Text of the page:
OnePlus 6, the Notch, and the Reason Why


Folks at The Verge were provided an exclusive image of the OnePlus 6, confirming the presence of the Notch on the top of the display. OnePlus reached out to The Verge to make a case for the inclusion of the notch on their upcoming flagship.

In a statement made to Vlad Savov, Carl Pei stated that the main idea of the notch is to provide more “screen related estate” to the consumer. The notch allows for moving the notification bar up, leading to more space for content. He also provided precise measurements of the notch, 19.616 x 7.687mm, smaller than the iPhone X and bigger than the Essential PH-1 notch. Carl Pei explained that going as small as the PH-1 would have meant skimping on the quality of the sensors and camera up top, but it was easier to go smaller than the iPhone X notch thanks to the exclusion of structured light for Face ID that’s been excluded on the OnePlus 6. Talking about specs, the next phone will have the biggest screen as compared all previous OnePlus phones, with a 90% screen-to-body ratio, while maintaining a form factor no bigger than the existing OnePlus phones.

Pei admitted that Apple does accelerate the adoption of things within the industry where it makes sense. This is actually true. But in case of the notch, OnePlus’ motive was different. It isn’t just an aesthetic choice. This is a move made to provide maximum screen area to the user. When it comes to the chin, it is to stay for the time being, unless phone makers adopt a flexible display which is the case with the iPhone X. Pei says,

“It’s a very clear decision: more real estate to the user. In conclusion, learn to love the notch.”

But here’s the deal. Personally, as a consumer, I would rather not buy any phone with the notch just because it will look like an iPhone X rip off. With the plethora of smartphones adopting the notch, from mid range to flagship phones, every Android now looks like a carefully derived product from the iPhone X’s design. Kudos to Samsung for not adopting the notch, yet. To be honest, there’s hardly any design centric innovation that Android phones have seen lately other than the 18:9 aspect ratio. What’s your opinion about the notch? Is it so important for Android phones to look like an iPhone? Let us know in the comments below!

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5 Comments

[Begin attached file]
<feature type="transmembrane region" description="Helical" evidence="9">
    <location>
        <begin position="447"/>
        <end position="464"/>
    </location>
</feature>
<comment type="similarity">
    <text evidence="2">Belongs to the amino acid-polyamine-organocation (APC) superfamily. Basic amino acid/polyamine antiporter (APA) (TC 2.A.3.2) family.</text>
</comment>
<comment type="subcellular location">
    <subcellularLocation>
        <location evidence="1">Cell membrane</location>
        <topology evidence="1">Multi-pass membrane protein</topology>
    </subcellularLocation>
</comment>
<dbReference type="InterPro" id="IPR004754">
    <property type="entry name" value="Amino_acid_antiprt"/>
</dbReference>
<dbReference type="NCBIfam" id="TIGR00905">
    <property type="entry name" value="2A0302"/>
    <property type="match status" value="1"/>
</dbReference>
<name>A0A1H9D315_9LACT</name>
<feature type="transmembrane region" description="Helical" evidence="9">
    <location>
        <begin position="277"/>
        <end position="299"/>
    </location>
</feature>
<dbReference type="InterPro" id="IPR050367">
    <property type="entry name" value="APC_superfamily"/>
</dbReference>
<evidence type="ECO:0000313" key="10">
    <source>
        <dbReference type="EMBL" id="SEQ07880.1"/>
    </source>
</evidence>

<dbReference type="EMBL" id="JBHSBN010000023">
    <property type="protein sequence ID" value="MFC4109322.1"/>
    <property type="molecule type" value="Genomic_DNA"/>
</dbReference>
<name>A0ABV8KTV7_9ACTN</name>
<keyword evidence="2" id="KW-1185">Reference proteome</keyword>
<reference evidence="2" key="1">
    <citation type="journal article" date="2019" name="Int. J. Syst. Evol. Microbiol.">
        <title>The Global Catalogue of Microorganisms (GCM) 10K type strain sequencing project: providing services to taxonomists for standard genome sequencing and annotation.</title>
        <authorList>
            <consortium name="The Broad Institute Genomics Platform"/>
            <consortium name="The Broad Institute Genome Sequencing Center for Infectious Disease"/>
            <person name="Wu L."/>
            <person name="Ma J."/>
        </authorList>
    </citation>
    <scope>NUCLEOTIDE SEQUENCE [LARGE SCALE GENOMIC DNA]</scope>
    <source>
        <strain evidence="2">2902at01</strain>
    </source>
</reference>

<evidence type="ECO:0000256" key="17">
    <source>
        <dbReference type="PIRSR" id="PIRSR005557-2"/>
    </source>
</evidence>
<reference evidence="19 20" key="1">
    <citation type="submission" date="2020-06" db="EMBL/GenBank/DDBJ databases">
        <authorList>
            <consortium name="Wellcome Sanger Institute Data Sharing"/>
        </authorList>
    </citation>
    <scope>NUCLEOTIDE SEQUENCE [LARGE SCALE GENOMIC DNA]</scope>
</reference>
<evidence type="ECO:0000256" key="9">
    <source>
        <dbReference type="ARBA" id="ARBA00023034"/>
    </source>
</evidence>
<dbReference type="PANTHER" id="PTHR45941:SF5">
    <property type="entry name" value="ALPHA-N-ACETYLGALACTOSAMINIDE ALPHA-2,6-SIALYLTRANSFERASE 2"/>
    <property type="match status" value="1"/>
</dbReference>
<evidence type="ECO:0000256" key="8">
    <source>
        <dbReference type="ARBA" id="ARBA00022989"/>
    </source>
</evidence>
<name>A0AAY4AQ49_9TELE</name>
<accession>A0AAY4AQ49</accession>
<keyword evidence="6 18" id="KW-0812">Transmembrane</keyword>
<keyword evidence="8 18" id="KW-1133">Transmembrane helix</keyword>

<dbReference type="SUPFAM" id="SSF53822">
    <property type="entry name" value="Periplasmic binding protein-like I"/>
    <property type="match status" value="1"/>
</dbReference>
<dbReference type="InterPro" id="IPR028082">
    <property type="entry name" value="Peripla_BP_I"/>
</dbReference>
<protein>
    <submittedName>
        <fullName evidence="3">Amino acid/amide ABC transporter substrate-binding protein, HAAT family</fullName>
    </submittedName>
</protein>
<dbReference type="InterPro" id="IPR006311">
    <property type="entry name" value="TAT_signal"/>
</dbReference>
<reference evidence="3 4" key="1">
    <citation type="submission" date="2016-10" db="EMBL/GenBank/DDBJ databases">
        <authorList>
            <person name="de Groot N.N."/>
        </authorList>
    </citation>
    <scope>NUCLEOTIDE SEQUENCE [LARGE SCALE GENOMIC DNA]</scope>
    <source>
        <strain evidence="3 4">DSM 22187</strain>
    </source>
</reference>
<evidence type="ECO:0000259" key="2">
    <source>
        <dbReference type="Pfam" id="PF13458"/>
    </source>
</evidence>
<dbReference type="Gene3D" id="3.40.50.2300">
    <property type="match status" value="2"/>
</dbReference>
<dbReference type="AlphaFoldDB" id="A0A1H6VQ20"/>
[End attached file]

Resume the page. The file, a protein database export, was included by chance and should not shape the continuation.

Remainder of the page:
1. xi7
    March 29, 2018

    reason = oppo copy

    • Guest
      March 29, 2018

      Well, Oppo, Vivo and OnePlus are all owned by BBK, so even though they are distinct companies which seemingly compete with each other, they can cut costs by sharing their designs, chips, manufacturing plants and software enhancements with each other and that’s one of the reasons why OnePlus can offer you flagship devices with competitive pricing on a yearly basis. The failed kickstarter campaign of the Ubuntu Edge was an eye-opener for me in terms of how much developing and manufacturing a phone from the ground up can cost so I would embrace the fact that manufacturers do that and their sub-brands (Honor, ZUK, 1+) can give them a lot of useful data about the market and what users want, sometimes at the expense of cutting corners on the hardware and the software support.

  2. Cédric Fleury
    March 29, 2018

    “iPhoen X” is it a new phone ?

    • Pierre
      March 29, 2018

      Corrected 😄

  3. Guest
    March 29, 2018

    Personally, I don’t like the notch. I think it’s Apple’s half-assed attempt at making a bigger screen to body ratio while not spending enough time on finding a good spot to place all the sensors to. I’m pretty sure that with the next generation of iPhones, Apple will go for a more refined design and then people will see that all the iPhone X android clones look stupid and there really was no point in copying Apple in this field. Kudos to Samsung for staying true to their 18:9 screen on the S9 (Though it was quite predictable that the S9 would be an improved S8, just like the S7 not being too different to the S6 so I’ve no idea what to expect from Galaxy S10/X/Whatever Samsung decides to call it) and shame on the companies that lack creative people to make their own better designs instead of the same old story every time.